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Re: <nettime> tensions within the bay area elites
Florian Cramer on Tue, 13 May 2014 04:41:56 +0200 (CEST)


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Re: <nettime> tensions within the bay area elites


On Mon, May 12, 2014 at 5:36 PM, Hans de Zwart <hans.dezwart {AT} bof.nl> wrote:

> Just look at the graph displaying Google's DC lobbying investment and
> you will instantly realise that Google is not the same Google that it
> was a decade ago.

To chime in here: If Facebook qualifies as "scary", then Google does even
more so. Lately, the company has been aggressively ventured into
military-industrial territory with its recent investments into robotics,
artificial intelligence, augmented reality and drone technology.

On top of that, or rather: in sync with it, its top management believes in
technological "Singularity" (about which Wikipedia remarks that the
"flashback character in Ken MacLeod's 1998 novel The Cassini Division
dismissively refers to the singularity as 'the Rapture for nerds'). Ray
Kurzweil, chief "Singularity" evangelist, has been working as Google's
director of engineering since 2012. Google is co-founder and main sponsor
of his "Singularity University" (
http://www.nytimes.com/2010/06/13/business/13sing.html?pagewanted=all :
"For those who haven't noticed, the Valley's most-celebrated company -
Google - works daily on building a giant brain that harnesses the thinking
power of humans in order to surpass the thinking power of humans. Larry
Page, Google's other co-founder, helped set up Singularity University in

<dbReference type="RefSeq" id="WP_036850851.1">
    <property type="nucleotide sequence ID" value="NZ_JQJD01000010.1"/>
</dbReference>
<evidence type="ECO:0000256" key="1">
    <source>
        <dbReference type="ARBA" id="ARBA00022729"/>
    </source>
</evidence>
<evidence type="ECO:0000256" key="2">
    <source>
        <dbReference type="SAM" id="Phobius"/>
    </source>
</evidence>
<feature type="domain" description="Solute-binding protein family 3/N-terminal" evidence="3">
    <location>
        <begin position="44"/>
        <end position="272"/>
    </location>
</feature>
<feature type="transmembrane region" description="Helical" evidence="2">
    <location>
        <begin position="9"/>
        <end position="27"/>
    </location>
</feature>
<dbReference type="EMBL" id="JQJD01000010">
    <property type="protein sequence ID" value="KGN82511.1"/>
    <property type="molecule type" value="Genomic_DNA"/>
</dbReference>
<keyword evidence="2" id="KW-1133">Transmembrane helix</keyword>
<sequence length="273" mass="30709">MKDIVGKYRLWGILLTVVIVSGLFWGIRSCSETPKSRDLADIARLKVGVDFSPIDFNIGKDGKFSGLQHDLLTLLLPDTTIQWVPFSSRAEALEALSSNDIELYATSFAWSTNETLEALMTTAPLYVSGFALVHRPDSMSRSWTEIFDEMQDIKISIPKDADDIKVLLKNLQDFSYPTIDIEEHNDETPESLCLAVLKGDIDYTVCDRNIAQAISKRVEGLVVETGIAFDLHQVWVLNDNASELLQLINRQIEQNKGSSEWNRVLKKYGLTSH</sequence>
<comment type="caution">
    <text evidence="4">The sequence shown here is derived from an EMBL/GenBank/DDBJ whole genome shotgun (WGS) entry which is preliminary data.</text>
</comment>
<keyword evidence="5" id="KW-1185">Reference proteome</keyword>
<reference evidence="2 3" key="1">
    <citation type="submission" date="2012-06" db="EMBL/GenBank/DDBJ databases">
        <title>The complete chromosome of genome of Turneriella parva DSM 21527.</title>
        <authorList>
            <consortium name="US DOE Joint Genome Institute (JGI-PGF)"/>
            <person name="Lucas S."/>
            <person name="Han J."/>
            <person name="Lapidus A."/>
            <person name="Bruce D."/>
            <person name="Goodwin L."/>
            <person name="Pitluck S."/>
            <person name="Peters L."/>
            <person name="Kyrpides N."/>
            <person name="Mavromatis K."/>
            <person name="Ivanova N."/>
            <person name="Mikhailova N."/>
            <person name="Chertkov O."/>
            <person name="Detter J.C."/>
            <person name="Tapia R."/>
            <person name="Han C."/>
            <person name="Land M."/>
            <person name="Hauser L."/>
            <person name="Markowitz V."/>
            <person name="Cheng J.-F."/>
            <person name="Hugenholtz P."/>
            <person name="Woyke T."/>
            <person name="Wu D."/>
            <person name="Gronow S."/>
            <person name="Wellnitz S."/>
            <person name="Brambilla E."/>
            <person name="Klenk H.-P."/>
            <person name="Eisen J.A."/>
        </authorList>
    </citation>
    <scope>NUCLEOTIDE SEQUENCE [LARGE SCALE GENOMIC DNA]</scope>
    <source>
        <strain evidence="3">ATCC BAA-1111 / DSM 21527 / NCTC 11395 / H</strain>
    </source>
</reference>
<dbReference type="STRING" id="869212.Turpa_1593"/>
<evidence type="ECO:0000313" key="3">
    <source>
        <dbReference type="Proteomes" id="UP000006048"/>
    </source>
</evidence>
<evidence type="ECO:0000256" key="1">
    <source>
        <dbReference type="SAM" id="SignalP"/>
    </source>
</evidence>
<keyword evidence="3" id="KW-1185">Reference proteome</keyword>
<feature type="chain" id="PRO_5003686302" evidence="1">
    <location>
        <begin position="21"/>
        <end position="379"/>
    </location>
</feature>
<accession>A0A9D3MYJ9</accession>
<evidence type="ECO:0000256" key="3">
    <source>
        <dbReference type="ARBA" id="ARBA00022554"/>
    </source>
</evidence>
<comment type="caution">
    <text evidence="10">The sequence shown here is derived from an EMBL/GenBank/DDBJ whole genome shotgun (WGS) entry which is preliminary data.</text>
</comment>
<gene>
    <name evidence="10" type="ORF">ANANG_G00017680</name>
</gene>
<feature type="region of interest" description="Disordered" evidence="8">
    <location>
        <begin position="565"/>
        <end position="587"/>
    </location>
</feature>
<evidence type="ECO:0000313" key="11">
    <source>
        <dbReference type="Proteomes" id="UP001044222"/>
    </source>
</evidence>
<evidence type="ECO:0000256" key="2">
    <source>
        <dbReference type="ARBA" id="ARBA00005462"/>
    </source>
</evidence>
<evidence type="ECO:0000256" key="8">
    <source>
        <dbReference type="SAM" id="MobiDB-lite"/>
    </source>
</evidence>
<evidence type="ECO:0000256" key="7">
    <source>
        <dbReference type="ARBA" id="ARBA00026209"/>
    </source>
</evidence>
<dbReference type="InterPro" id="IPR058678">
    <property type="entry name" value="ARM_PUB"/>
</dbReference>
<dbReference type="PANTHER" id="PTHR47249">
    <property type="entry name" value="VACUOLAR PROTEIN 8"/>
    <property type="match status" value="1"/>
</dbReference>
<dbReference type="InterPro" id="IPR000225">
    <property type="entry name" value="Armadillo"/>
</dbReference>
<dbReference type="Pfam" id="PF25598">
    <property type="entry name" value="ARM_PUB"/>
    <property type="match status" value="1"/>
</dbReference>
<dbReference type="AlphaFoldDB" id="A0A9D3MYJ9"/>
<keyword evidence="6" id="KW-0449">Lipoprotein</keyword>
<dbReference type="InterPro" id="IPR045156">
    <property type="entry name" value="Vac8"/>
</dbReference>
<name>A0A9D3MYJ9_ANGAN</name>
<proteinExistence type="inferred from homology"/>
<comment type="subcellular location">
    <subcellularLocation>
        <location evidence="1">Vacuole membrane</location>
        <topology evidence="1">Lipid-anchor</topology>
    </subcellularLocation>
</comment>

2008, and the company has supported it with more than $250,000 in
donations. Some of Google's earliest employees are, thanks to personal
donations of $100,000 each, among the university's 'founding circle.'").

Google's most recent projects straightforwardly follow the "Singularity"
script. Most of them are bundled under "Google [x]", "a semi-secret
facility run by Google dedicated to making major technological
advancements" (http://en.wikipedia.org/wiki/Google_X). Examples:

- Through quick and aggressive company acquisitions, Google has become one
of the main players in contemporary robotics. The company has put Andy
Rubin, architect and former chief developer of the Android operating
system, in charge of its robotics program. Its most recent and most
spectacular acquisition has been Boston Dynamics, a company at the cutting
edge of military robotics and notorious for products like this one:
http://www.youtube.com/watch?v=cNZPRsrwumQ
(The Guardian has more information on that acquisition:
http://www.theguardian.com/technology/2013/dec/17/google-boston-dynamics-robots-atlas-bigdog-cheetah)

- Linked to its robotics research is Google's project to develop driverless
cars. The company is beyond the prototyping stage and currently runs
test-drives of autonomous cars throughout the U.S.. (
http://en.wikipedia.org/wiki/Google_driverless_car)

- Google has also begun to invest into drone technology and bought up the
drone manufacturer Titan Aerospace:
http://money.cnn.com/2014/04/14/technology/innovation/google-titan-drone/ .
Google strongly competes with Facebook in this area.

- Google's acquisition of 'smart meter' company Nest (
http://www.theclimategroup.org/what-we-do/news-and-blogs/google-buys-smart-meter-start-up-nest/)
and development of a "Google Contact Lens" equipped with wireless chips (
http://en.wikipedia.org/wiki/Google_Contact_Lens) are further indications
that the company is leaving behind its search engine roots.

On the likely upside: All this sounds as if the company, with the billions
it can burn on experimental projects and its attempt to find new areas of
business, is going through some retro- or neo-1990s cyber phase. It's quite
possible that these efforts will eventually fall flat on their face. Public
resistance against Google Glass, even in a tech-friendly country like the
U.S., and the protest actions against Google employees in San Francisco
seem to indicate changing times.

-F


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